How to Dutch Reach
Back in October, I was coming home from an intramural “Midnight Soccer” match when someone threw open their car door causing me to crash, flip over their door while my bike crashed into it, and roll across the asphalt road. The accident happened less than a block away from my apartment, and despite my initial thought that I would shake it off, resulted in me being treated at the hospital and (eventually) being diagnosed with a concussion.
I was one of the lucky ones, coming away with no life-long damage, while some people can land in comas from such accidents, and a few cases have even resulted in death, due to swerving and being hit by other vehicles, or complications from the dooring itself (Streets Blog, see sources linked in article). Although I am physically healed now, I will forever be at elevated risk for a second concussion, and won’t soon forget the trauma caused by such a simple act of negligence. It would be nice to say this was a freak accident that rarely happens, however that is simply not the case. In Chicago, there are somewhere between 0.5-1 doorings everyday on average, and that is just the reported number (source-Chicago Tribune 1).
Many bike lanes being built do not actually prevent doorings–for instance one recent installment sandwiches bicycles between cars and the curb, meaning that if an oblivious passenger opens their door too quickly, a biker could still be stuck with no where to go. In my experience, bike lanes on the sidewalk are the ideal solution. Although these need to be installed and maintained, better bike transit options are a crucial part of building the cities of tomorrow.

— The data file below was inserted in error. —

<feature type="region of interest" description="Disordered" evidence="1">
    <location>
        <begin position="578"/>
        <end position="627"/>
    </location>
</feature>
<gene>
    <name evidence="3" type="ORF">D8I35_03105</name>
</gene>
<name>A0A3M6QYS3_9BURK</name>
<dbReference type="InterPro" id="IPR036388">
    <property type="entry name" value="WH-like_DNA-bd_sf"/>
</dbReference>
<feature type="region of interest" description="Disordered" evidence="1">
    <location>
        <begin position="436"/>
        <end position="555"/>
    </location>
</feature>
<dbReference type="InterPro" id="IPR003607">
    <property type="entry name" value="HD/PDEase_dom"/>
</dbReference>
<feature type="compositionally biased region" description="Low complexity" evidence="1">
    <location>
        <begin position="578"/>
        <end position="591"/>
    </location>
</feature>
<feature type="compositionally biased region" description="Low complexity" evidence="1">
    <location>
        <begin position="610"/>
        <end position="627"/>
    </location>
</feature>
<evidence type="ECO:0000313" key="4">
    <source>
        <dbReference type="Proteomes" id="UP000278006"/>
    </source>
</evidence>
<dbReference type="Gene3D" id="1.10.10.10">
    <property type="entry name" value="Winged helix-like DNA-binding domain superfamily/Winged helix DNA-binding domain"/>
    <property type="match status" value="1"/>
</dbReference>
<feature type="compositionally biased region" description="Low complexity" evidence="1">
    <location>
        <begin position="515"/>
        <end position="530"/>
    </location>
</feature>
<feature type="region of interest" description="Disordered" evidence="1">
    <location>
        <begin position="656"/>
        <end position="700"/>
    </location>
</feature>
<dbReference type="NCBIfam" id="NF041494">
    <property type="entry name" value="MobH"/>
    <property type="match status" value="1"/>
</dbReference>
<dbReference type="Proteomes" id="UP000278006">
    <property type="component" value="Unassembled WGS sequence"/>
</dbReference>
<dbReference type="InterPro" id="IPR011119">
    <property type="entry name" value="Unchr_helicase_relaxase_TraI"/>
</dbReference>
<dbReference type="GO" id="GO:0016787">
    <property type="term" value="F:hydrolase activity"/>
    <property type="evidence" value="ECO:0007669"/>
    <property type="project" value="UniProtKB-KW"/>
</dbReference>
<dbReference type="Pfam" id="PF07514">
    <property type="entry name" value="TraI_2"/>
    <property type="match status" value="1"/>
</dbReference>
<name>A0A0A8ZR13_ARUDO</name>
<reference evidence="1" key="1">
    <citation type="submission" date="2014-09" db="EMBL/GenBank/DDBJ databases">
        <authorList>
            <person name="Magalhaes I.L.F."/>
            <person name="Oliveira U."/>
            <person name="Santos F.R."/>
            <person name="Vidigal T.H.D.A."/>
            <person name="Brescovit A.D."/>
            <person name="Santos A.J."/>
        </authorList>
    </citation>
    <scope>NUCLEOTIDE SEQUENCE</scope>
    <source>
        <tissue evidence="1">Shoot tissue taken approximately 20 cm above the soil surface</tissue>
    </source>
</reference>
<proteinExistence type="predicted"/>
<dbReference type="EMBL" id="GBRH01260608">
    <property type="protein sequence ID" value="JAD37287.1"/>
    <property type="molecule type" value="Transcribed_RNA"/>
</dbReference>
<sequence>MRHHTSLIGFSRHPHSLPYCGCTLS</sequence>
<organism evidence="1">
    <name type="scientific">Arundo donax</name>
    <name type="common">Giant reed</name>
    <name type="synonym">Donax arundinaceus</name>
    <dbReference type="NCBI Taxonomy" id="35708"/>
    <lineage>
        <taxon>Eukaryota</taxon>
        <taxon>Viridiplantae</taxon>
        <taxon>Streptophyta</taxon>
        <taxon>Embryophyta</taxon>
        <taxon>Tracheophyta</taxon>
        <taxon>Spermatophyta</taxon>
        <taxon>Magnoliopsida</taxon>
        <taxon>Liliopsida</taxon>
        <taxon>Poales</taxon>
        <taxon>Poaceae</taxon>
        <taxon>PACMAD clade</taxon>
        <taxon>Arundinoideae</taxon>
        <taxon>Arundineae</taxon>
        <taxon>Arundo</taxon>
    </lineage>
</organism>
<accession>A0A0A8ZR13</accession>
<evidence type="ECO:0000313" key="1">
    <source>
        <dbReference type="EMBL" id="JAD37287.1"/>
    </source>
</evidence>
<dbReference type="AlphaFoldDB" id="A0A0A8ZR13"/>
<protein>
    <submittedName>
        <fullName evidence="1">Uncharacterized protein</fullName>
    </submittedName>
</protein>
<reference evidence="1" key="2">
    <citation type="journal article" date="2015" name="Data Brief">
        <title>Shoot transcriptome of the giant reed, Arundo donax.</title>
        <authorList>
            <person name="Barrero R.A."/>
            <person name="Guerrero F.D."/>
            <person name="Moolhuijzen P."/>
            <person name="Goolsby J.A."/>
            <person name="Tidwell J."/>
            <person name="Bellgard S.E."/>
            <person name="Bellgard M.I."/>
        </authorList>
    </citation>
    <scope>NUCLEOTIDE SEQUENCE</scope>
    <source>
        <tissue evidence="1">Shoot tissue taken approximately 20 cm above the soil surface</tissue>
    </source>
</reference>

However there is some hope, as educational programs can have a difference. After my accident I taught the person who doored me the “Dutch Reach” a method for increasing the chances of opening your door safely. Recently, Lyft created an article to promote its riders and drivers of the technique, which you can learn here. As someone constantly getting stuck behind normal appearing cars which stop suddenly to let their ride-share passengers out, the leadership taken by Lyft to even acknowledge that they share the road with others is to be commended.
Further, Illinois lawmakers, among others, have added the procedure into state driving manuals (source-Chicago Tribune 2). While this demonstrates an excellent first step, there still remains much to be done. For starters, many experienced drivers do not refresh their knowledge each time the handbook is updated, as while as many new drivers simply skimming the book enough to pass the basic questions on the test, and then forgetting the material immediately afterward.
Even if electric cars some day eliminate the environmental benefits to bike commuting, the simple joy of the wind in your face on a beautiful day as you ride to your destination will not cease to exist-at least until a door stops it unexpectedly. So whatever your transit preference might be, take some time to learn the dutch reach, and share it with a friend or two! Who knows, it might just save someone’s life one day.
Photo is of bikes on a bridge in Amsterdam taken back on a trip around Christmas 2016.